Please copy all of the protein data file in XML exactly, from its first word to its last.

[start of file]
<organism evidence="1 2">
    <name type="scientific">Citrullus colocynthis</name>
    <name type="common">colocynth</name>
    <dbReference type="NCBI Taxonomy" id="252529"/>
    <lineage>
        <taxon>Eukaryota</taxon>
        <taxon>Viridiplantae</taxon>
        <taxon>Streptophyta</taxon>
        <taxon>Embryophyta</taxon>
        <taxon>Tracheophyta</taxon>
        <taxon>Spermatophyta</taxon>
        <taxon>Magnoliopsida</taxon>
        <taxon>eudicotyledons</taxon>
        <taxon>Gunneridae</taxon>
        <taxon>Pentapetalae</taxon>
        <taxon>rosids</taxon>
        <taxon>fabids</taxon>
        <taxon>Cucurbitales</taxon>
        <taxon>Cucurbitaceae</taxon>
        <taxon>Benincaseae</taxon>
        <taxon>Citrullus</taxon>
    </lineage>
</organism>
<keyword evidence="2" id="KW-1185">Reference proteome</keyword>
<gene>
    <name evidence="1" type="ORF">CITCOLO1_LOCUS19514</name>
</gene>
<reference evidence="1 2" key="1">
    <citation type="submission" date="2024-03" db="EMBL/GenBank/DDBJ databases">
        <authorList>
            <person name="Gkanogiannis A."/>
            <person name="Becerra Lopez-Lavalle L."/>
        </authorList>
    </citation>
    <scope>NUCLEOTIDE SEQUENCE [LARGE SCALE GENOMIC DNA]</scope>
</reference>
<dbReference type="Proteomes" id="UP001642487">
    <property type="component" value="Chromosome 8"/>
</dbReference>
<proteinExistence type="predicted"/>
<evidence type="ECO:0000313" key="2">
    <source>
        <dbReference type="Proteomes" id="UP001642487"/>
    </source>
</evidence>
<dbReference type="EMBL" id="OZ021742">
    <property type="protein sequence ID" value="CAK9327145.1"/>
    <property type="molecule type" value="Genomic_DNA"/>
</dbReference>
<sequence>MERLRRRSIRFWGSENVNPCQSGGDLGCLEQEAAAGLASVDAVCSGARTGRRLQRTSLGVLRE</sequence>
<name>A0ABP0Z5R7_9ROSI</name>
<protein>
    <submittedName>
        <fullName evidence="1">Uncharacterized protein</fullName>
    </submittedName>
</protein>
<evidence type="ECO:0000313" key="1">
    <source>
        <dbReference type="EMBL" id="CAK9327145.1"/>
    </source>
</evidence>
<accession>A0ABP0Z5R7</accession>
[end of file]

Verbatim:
<organism evidence="1 2">
    <name type="scientific">Citrullus colocynthis</name>
    <name type="common">colocynth</name>
    <dbReference type="NCBI Taxonomy" id="252529"/>
    <lineage>
        <taxon>Eukaryota</taxon>
        <taxon>Viridiplantae</taxon>
        <taxon>Streptophyta</taxon>
        <taxon>Embryophyta</taxon>
        <taxon>Tracheophyta</taxon>
        <taxon>Spermatophyta</taxon>
        <taxon>Magnoliopsida</taxon>
        <taxon>eudicotyledons</taxon>
        <taxon>Gunneridae</taxon>
        <taxon>Pentapetalae</taxon>
        <taxon>rosids</taxon>
        <taxon>fabids</taxon>
        <taxon>Cucurbitales</taxon>
        <taxon>Cucurbitaceae</taxon>
        <taxon>Benincaseae</taxon>
        <taxon>Citrullus</taxon>
    </lineage>
</organism>
<keyword evidence="2" id="KW-1185">Reference proteome</keyword>
<gene>
    <name evidence="1" type="ORF">CITCOLO1_LOCUS19514</name>
</gene>
<reference evidence="1 2" key="1">
    <citation type="submission" date="2024-03" db="EMBL/GenBank/DDBJ databases">
        <authorList>
            <person name="Gkanogiannis A."/>
            <person name="Becerra Lopez-Lavalle L."/>
        </authorList>
    </citation>
    <scope>NUCLEOTIDE SEQUENCE [LARGE SCALE GENOMIC DNA]</scope>
</reference>
<dbReference type="Proteomes" id="UP001642487">
    <property type="component" value="Chromosome 8"/>
</dbReference>
<proteinExistence type="predicted"/>
<evidence type="ECO:0000313" key="2">
    <source>
        <dbReference type="Proteomes" id="UP001642487"/>
    </source>
</evidence>
<dbReference type="EMBL" id="OZ021742">
    <property type="protein sequence ID" value="CAK9327145.1"/>
    <property type="molecule type" value="Genomic_DNA"/>
</dbReference>
<sequence>MERLRRRSIRFWGSENVNPCQSGGDLGCLEQEAAAGLASVDAVCSGARTGRRLQRTSLGVLRE</sequence>
<name>A0ABP0Z5R7_9ROSI</name>
<protein>
    <submittedName>
        <fullName evidence="1">Uncharacterized protein</fullName>
    </submittedName>
</protein>
<evidence type="ECO:0000313" key="1">
    <source>
        <dbReference type="EMBL" id="CAK9327145.1"/>
    </source>
</evidence>
<accession>A0ABP0Z5R7</accession>